Green hydrogen deployment, the fuel of the future
This novel source of hydrogen generation, which aspires to become the fuel of the future, is beginning the journey that will make it a cornerstone of the energy transition.
The world’s economies have begun a race towards climate neutrality. For this it will be very important, as we have already indicated in previous posts, to achieve the implementation of a zero-emission economy. The proof in Spain: the approval of the Climate Change and Energy Transition Law.
Decarbonization, therefore, is a priority. And to reach a point where there are no emissions of polluting gases, we have a great ally: green hydrogen. Much has been said about this new energy source, but the question we must ask ourselves today is whether it is a viable alternative and whether it really is the fuel of the future.
We have already made it clear that its characteristics make it a great alternative for long-term energy storage. Moreover, it can solve challenges where no other energy source is feasible.
All studies seem to point to the fact that it will be later this decade before green hydrogen starts to become a reality. This delay is mainly due to two major impediments: its dependence on other energy sources, which must also be renewable, and its high transportation costs.
However, one of the first milestones for the necessary implementation of this energy has already been reached. The government has given a major boost to green hydrogen with the approval of a roadmap.
This roadmap places it as a key element to achieve a 100% renewable electricity system and foresees that it will make it possible to reduce greenhouse gas emissions by 4.6 million tons of CO2 equivalent.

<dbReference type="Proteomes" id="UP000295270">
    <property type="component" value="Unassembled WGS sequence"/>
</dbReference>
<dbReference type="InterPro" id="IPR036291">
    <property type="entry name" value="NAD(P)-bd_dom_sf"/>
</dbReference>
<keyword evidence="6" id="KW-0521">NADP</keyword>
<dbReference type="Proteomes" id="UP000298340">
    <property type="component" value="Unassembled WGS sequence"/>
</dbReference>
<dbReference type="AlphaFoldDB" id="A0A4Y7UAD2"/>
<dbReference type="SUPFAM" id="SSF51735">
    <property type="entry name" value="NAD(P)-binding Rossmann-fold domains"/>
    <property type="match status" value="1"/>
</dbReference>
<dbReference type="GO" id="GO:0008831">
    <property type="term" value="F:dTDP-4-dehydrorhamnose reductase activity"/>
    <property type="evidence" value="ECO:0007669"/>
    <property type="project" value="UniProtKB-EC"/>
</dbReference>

In addition, it anticipates 100 to 150 public hydrogenerators, between 5,000 and 7,500 vehicles for freight transport and between 100 and 150 FCEV (Fuel Cell Electric Vehicle) buses, two lines of commercial trains powered by H₂, or 25% of hydrogen consumption in industry by 2030.
On the other hand, it is emphasized that Spain has the capacity to create a country project around green hydrogen, which boosts industry, technological innovation and job creation, as the energy source of the future. In fact, recent studies affirm that Spain, only surpassed by Norway, is the European country with more progress in this transition.
Outside the European Union, countries such as Japan have adopted a similar line, prioritizing this energy source as the basis for the redirection of their economy. Even the Olympic Games in Tokyo 2020, had a fleet of vehicles completely of this type and used this energy source in all its boilers and many of its facilities.
There is still some way to go. However, steps are being taken and green hydrogen is proving to be a very important part of achieving sustainable development goals. And yes, it has the potential to be the fuel of the future!